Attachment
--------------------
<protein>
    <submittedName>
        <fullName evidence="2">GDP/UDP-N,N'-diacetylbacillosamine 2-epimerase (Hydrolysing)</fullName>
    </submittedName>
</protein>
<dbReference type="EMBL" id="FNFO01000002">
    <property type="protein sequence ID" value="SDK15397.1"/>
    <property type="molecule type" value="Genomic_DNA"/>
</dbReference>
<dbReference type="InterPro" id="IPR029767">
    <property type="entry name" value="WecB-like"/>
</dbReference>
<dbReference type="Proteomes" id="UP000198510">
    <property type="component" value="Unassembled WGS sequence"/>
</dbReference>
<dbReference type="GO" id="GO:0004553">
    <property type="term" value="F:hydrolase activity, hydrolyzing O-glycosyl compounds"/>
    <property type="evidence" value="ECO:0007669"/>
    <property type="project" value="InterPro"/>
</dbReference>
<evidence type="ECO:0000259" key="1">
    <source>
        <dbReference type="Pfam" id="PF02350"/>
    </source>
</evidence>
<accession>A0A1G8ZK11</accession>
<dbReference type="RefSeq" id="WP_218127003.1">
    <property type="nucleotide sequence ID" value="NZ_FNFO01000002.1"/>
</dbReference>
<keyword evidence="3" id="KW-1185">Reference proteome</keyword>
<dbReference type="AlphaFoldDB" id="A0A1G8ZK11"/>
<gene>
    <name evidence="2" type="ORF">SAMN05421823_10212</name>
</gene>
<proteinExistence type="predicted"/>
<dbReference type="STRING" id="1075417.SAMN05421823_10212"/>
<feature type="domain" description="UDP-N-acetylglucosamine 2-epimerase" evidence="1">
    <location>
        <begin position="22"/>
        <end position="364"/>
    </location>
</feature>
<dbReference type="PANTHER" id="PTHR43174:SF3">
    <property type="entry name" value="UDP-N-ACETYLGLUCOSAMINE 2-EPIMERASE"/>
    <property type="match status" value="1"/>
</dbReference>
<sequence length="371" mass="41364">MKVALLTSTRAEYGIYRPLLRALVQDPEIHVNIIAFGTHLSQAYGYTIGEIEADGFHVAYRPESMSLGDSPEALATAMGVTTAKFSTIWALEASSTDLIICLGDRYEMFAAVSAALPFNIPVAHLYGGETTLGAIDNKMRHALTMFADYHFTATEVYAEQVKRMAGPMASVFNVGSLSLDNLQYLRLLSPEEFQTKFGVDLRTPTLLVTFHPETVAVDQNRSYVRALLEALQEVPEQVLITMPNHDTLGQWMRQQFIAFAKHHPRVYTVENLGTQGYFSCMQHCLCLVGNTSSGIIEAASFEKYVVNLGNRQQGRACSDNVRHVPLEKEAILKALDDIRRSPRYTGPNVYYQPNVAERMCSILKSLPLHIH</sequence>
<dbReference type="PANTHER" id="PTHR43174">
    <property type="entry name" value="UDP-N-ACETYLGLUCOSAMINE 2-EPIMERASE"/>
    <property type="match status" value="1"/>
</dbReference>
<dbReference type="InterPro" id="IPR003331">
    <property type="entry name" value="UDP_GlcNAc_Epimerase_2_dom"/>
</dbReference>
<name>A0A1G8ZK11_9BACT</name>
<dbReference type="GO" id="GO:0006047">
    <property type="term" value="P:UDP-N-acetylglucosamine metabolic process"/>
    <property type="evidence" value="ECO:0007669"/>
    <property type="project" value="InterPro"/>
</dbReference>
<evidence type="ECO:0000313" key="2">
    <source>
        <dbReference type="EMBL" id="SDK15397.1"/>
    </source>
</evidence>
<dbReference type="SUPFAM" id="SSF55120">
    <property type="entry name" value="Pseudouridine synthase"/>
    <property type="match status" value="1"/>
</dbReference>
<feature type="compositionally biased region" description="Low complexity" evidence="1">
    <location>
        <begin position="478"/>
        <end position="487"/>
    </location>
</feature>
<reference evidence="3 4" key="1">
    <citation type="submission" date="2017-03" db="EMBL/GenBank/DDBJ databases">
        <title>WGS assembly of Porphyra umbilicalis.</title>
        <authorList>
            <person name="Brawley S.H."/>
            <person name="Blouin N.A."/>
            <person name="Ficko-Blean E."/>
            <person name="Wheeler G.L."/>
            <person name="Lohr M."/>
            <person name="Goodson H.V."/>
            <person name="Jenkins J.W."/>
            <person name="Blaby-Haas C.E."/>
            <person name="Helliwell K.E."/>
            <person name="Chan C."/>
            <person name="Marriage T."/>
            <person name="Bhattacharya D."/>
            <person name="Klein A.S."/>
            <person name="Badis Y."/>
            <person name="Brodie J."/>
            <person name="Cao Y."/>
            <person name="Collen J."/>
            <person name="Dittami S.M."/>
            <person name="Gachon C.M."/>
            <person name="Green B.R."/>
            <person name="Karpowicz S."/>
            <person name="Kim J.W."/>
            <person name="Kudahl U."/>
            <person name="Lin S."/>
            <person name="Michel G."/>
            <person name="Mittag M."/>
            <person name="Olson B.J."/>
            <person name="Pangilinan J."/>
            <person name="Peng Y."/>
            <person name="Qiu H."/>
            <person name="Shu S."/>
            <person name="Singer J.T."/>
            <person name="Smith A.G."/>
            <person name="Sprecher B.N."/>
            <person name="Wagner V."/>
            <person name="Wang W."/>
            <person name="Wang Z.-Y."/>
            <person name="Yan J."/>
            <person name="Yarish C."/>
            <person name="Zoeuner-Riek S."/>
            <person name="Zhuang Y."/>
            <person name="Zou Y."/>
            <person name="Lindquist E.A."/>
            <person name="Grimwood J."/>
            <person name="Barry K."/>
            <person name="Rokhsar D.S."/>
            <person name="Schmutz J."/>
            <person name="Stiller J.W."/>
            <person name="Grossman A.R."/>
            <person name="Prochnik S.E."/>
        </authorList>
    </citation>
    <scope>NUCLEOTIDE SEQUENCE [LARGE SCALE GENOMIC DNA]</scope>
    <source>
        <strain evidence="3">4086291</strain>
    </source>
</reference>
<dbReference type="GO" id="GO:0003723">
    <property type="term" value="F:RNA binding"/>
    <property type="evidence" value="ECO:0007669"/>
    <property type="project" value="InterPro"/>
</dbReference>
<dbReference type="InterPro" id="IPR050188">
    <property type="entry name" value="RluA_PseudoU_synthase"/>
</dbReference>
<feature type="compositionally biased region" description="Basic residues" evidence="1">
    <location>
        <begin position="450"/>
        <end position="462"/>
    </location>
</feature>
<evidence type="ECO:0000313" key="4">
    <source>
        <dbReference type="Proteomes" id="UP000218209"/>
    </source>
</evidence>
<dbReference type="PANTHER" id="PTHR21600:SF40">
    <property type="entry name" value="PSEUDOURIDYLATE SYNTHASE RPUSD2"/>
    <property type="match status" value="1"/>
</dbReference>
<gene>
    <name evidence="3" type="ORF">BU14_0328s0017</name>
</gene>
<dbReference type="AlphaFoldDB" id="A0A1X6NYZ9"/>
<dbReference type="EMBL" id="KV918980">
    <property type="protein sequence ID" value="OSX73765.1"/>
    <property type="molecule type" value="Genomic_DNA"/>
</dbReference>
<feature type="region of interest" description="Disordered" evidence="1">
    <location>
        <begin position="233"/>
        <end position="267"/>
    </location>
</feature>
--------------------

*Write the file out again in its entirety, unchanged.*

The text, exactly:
<protein>
    <submittedName>
        <fullName evidence="2">GDP/UDP-N,N'-diacetylbacillosamine 2-epimerase (Hydrolysing)</fullName>
    </submittedName>
</protein>
<dbReference type="EMBL" id="FNFO01000002">
    <property type="protein sequence ID" value="SDK15397.1"/>
    <property type="molecule type" value="Genomic_DNA"/>
</dbReference>
<dbReference type="InterPro" id="IPR029767">
    <property type="entry name" value="WecB-like"/>
</dbReference>
<dbReference type="Proteomes" id="UP000198510">
    <property type="component" value="Unassembled WGS sequence"/>
</dbReference>
<dbReference type="GO" id="GO:0004553">
    <property type="term" value="F:hydrolase activity, hydrolyzing O-glycosyl compounds"/>
    <property type="evidence" value="ECO:0007669"/>
    <property type="project" value="InterPro"/>
</dbReference>
<evidence type="ECO:0000259" key="1">
    <source>
        <dbReference type="Pfam" id="PF02350"/>
    </source>
</evidence>
<accession>A0A1G8ZK11</accession>
<dbReference type="RefSeq" id="WP_218127003.1">
    <property type="nucleotide sequence ID" value="NZ_FNFO01000002.1"/>
</dbReference>
<keyword evidence="3" id="KW-1185">Reference proteome</keyword>
<dbReference type="AlphaFoldDB" id="A0A1G8ZK11"/>
<gene>
    <name evidence="2" type="ORF">SAMN05421823_10212</name>
</gene>
<proteinExistence type="predicted"/>
<dbReference type="STRING" id="1075417.SAMN05421823_10212"/>
<feature type="domain" description="UDP-N-acetylglucosamine 2-epimerase" evidence="1">
    <location>
        <begin position="22"/>
        <end position="364"/>
    </location>
</feature>
<dbReference type="PANTHER" id="PTHR43174:SF3">
    <property type="entry name" value="UDP-N-ACETYLGLUCOSAMINE 2-EPIMERASE"/>
    <property type="match status" value="1"/>
</dbReference>
<sequence length="371" mass="41364">MKVALLTSTRAEYGIYRPLLRALVQDPEIHVNIIAFGTHLSQAYGYTIGEIEADGFHVAYRPESMSLGDSPEALATAMGVTTAKFSTIWALEASSTDLIICLGDRYEMFAAVSAALPFNIPVAHLYGGETTLGAIDNKMRHALTMFADYHFTATEVYAEQVKRMAGPMASVFNVGSLSLDNLQYLRLLSPEEFQTKFGVDLRTPTLLVTFHPETVAVDQNRSYVRALLEALQEVPEQVLITMPNHDTLGQWMRQQFIAFAKHHPRVYTVENLGTQGYFSCMQHCLCLVGNTSSGIIEAASFEKYVVNLGNRQQGRACSDNVRHVPLEKEAILKALDDIRRSPRYTGPNVYYQPNVAERMCSILKSLPLHIH</sequence>
<dbReference type="PANTHER" id="PTHR43174">
    <property type="entry name" value="UDP-N-ACETYLGLUCOSAMINE 2-EPIMERASE"/>
    <property type="match status" value="1"/>
</dbReference>
<dbReference type="InterPro" id="IPR003331">
    <property type="entry name" value="UDP_GlcNAc_Epimerase_2_dom"/>
</dbReference>
<name>A0A1G8ZK11_9BACT</name>
<dbReference type="GO" id="GO:0006047">
    <property type="term" value="P:UDP-N-acetylglucosamine metabolic process"/>
    <property type="evidence" value="ECO:0007669"/>
    <property type="project" value="InterPro"/>
</dbReference>
<evidence type="ECO:0000313" key="2">
    <source>
        <dbReference type="EMBL" id="SDK15397.1"/>
    </source>
</evidence>
<dbReference type="SUPFAM" id="SSF55120">
    <property type="entry name" value="Pseudouridine synthase"/>
    <property type="match status" value="1"/>
</dbReference>
<feature type="compositionally biased region" description="Low complexity" evidence="1">
    <location>
        <begin position="478"/>
        <end position="487"/>
    </location>
</feature>
<reference evidence="3 4" key="1">
    <citation type="submission" date="2017-03" db="EMBL/GenBank/DDBJ databases">
        <title>WGS assembly of Porphyra umbilicalis.</title>
        <authorList>
            <person name="Brawley S.H."/>
            <person name="Blouin N.A."/>
            <person name="Ficko-Blean E."/>
            <person name="Wheeler G.L."/>
            <person name="Lohr M."/>
            <person name="Goodson H.V."/>
            <person name="Jenkins J.W."/>
            <person name="Blaby-Haas C.E."/>
            <person name="Helliwell K.E."/>
            <person name="Chan C."/>
            <person name="Marriage T."/>
            <person name="Bhattacharya D."/>
            <person name="Klein A.S."/>
            <person name="Badis Y."/>
            <person name="Brodie J."/>
            <person name="Cao Y."/>
            <person name="Collen J."/>
            <person name="Dittami S.M."/>
            <person name="Gachon C.M."/>
            <person name="Green B.R."/>
            <person name="Karpowicz S."/>
            <person name="Kim J.W."/>
            <person name="Kudahl U."/>
            <person name="Lin S."/>
            <person name="Michel G."/>
            <person name="Mittag M."/>
            <person name="Olson B.J."/>
            <person name="Pangilinan J."/>
            <person name="Peng Y."/>
            <person name="Qiu H."/>
            <person name="Shu S."/>
            <person name="Singer J.T."/>
            <person name="Smith A.G."/>
            <person name="Sprecher B.N."/>
            <person name="Wagner V."/>
            <person name="Wang W."/>
            <person name="Wang Z.-Y."/>
            <person name="Yan J."/>
            <person name="Yarish C."/>
            <person name="Zoeuner-Riek S."/>
            <person name="Zhuang Y."/>
            <person name="Zou Y."/>
            <person name="Lindquist E.A."/>
            <person name="Grimwood J."/>
            <person name="Barry K."/>
            <person name="Rokhsar D.S."/>
            <person name="Schmutz J."/>
            <person name="Stiller J.W."/>
            <person name="Grossman A.R."/>
            <person name="Prochnik S.E."/>
        </authorList>
    </citation>
    <scope>NUCLEOTIDE SEQUENCE [LARGE SCALE GENOMIC DNA]</scope>
    <source>
        <strain evidence="3">4086291</strain>
    </source>
</reference>
<dbReference type="GO" id="GO:0003723">
    <property type="term" value="F:RNA binding"/>
    <property type="evidence" value="ECO:0007669"/>
    <property type="project" value="InterPro"/>
</dbReference>
<dbReference type="InterPro" id="IPR050188">
    <property type="entry name" value="RluA_PseudoU_synthase"/>
</dbReference>
<feature type="compositionally biased region" description="Basic residues" evidence="1">
    <location>
        <begin position="450"/>
        <end position="462"/>
    </location>
</feature>
<evidence type="ECO:0000313" key="4">
    <source>
        <dbReference type="Proteomes" id="UP000218209"/>
    </source>
</evidence>
<dbReference type="PANTHER" id="PTHR21600:SF40">
    <property type="entry name" value="PSEUDOURIDYLATE SYNTHASE RPUSD2"/>
    <property type="match status" value="1"/>
</dbReference>
<gene>
    <name evidence="3" type="ORF">BU14_0328s0017</name>
</gene>
<dbReference type="AlphaFoldDB" id="A0A1X6NYZ9"/>
<dbReference type="EMBL" id="KV918980">
    <property type="protein sequence ID" value="OSX73765.1"/>
    <property type="molecule type" value="Genomic_DNA"/>
</dbReference>
<feature type="region of interest" description="Disordered" evidence="1">
    <location>
        <begin position="233"/>
        <end position="267"/>
    </location>
</feature>